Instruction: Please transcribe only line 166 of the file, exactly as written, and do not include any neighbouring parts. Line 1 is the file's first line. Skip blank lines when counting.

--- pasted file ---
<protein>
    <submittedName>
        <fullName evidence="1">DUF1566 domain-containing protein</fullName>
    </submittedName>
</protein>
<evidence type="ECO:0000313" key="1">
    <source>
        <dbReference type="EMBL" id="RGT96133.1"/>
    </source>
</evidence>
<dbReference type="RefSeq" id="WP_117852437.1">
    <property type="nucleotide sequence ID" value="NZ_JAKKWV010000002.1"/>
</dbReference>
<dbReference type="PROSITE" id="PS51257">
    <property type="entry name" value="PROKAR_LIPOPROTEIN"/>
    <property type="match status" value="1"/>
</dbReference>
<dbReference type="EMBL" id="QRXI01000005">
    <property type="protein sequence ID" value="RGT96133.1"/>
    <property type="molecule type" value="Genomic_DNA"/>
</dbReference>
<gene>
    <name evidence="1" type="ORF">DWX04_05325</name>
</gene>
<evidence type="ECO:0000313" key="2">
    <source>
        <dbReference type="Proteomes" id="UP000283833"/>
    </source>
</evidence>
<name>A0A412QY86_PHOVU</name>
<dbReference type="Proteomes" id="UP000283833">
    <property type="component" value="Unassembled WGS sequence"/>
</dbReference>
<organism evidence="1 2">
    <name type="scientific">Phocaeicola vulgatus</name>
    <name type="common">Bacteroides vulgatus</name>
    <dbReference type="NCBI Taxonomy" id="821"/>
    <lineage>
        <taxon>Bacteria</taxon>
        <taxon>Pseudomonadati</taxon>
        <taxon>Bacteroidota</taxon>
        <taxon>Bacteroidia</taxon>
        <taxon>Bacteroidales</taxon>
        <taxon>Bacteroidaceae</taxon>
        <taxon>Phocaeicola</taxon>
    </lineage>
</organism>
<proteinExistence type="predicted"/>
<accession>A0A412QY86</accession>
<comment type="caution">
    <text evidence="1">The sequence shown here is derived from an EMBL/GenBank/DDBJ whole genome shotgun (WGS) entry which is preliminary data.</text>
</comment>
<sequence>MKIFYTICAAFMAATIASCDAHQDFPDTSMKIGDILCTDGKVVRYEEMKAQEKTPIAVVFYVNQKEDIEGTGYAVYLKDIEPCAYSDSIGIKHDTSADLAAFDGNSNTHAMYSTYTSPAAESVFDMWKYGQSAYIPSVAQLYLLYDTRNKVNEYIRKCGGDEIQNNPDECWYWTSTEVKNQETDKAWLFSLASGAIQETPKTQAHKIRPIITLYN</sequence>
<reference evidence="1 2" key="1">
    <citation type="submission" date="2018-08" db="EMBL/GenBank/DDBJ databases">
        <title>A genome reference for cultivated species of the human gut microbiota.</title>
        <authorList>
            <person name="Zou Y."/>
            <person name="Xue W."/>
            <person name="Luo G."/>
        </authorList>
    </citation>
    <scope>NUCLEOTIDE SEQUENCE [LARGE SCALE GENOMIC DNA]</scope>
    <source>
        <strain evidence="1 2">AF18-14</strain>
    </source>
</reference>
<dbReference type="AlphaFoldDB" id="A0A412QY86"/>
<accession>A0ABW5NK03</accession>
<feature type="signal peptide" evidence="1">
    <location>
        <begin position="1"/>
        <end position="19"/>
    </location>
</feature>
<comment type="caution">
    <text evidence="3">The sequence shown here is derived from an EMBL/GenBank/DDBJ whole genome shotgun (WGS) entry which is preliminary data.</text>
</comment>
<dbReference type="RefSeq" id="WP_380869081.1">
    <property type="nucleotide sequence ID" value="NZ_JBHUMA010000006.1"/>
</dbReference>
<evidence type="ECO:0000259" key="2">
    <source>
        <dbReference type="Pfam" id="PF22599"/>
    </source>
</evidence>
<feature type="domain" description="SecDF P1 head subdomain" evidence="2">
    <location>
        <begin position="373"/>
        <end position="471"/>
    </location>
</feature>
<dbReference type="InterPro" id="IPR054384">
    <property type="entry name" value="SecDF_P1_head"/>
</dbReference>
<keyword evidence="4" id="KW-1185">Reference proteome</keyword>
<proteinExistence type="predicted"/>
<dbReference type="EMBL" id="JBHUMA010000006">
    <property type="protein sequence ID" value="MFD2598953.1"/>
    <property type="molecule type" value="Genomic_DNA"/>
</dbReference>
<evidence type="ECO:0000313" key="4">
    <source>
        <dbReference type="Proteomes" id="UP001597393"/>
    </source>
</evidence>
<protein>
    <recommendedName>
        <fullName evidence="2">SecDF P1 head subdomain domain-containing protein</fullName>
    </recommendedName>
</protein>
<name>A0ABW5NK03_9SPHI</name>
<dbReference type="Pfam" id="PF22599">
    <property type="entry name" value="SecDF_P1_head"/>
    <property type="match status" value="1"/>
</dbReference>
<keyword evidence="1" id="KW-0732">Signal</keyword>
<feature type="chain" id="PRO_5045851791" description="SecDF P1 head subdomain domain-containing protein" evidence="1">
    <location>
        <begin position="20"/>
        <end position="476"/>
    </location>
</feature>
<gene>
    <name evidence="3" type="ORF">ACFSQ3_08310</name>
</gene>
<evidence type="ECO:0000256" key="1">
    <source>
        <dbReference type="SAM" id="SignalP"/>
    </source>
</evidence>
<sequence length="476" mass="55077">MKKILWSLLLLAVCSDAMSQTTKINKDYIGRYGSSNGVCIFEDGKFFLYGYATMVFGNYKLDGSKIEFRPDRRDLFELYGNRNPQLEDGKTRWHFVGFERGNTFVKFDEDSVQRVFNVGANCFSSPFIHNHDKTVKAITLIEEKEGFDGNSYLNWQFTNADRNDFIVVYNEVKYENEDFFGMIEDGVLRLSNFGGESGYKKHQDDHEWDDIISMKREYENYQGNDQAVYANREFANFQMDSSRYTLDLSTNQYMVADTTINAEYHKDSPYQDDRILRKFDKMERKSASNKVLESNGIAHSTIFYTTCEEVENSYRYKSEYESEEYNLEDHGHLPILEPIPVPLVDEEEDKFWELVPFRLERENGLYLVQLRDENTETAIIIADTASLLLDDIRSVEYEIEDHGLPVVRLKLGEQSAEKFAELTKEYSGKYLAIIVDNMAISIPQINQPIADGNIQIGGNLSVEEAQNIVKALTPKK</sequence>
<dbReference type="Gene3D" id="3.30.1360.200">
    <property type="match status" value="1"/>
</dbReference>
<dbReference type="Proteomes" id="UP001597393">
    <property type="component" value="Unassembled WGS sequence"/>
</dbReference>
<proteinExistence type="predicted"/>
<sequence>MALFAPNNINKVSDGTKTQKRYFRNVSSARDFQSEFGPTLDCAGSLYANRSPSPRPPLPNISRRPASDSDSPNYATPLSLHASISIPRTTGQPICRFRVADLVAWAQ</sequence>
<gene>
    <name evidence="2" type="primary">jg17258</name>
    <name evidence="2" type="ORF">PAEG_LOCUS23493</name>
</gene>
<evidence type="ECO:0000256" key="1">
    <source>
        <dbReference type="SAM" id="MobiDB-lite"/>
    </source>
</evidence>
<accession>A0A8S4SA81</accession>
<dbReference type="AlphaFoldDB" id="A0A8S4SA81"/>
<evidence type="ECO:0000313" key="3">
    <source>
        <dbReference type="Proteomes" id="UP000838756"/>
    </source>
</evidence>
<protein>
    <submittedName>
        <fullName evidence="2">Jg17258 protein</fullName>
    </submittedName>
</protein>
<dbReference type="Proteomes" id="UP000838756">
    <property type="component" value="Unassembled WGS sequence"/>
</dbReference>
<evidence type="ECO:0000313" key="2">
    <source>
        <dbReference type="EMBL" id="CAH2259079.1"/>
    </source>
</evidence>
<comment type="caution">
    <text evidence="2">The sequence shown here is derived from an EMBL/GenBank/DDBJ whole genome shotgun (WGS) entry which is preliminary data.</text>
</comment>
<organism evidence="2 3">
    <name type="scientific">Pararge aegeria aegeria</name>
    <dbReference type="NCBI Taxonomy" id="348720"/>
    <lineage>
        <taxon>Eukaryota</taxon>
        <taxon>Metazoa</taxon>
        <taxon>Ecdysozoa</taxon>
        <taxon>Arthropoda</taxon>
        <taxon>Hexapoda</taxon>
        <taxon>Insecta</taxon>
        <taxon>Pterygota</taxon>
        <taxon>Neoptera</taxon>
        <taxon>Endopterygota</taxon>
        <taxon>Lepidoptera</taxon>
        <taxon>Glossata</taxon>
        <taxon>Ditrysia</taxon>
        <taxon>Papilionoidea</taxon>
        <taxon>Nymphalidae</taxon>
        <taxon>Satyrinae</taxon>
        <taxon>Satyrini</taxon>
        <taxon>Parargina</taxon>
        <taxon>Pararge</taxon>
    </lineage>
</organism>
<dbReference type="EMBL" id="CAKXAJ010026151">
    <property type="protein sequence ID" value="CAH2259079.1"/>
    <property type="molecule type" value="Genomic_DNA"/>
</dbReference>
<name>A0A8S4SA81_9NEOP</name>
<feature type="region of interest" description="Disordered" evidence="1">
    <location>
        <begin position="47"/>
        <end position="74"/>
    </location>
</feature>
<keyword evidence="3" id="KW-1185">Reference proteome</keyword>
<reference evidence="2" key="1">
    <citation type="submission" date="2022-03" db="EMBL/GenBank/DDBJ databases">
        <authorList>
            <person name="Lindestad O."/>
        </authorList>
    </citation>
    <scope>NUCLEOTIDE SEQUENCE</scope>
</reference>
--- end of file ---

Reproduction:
    <source>